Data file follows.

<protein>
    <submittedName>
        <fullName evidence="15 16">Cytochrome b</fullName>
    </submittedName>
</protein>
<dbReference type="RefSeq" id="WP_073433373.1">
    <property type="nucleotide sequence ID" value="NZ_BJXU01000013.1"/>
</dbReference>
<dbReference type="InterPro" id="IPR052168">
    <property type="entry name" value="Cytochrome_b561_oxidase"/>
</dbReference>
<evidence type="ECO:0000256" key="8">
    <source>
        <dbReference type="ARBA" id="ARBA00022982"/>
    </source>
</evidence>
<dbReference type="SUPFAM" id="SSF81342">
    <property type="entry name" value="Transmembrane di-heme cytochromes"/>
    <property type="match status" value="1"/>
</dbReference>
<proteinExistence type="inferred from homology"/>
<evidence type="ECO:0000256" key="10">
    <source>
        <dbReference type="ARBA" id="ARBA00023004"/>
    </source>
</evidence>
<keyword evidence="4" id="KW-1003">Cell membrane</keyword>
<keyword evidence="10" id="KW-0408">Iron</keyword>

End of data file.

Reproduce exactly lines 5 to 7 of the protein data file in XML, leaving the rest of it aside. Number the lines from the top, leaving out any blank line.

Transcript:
</protein>
<dbReference type="RefSeq" id="WP_073433373.1">
    <property type="nucleotide sequence ID" value="NZ_BJXU01000013.1"/>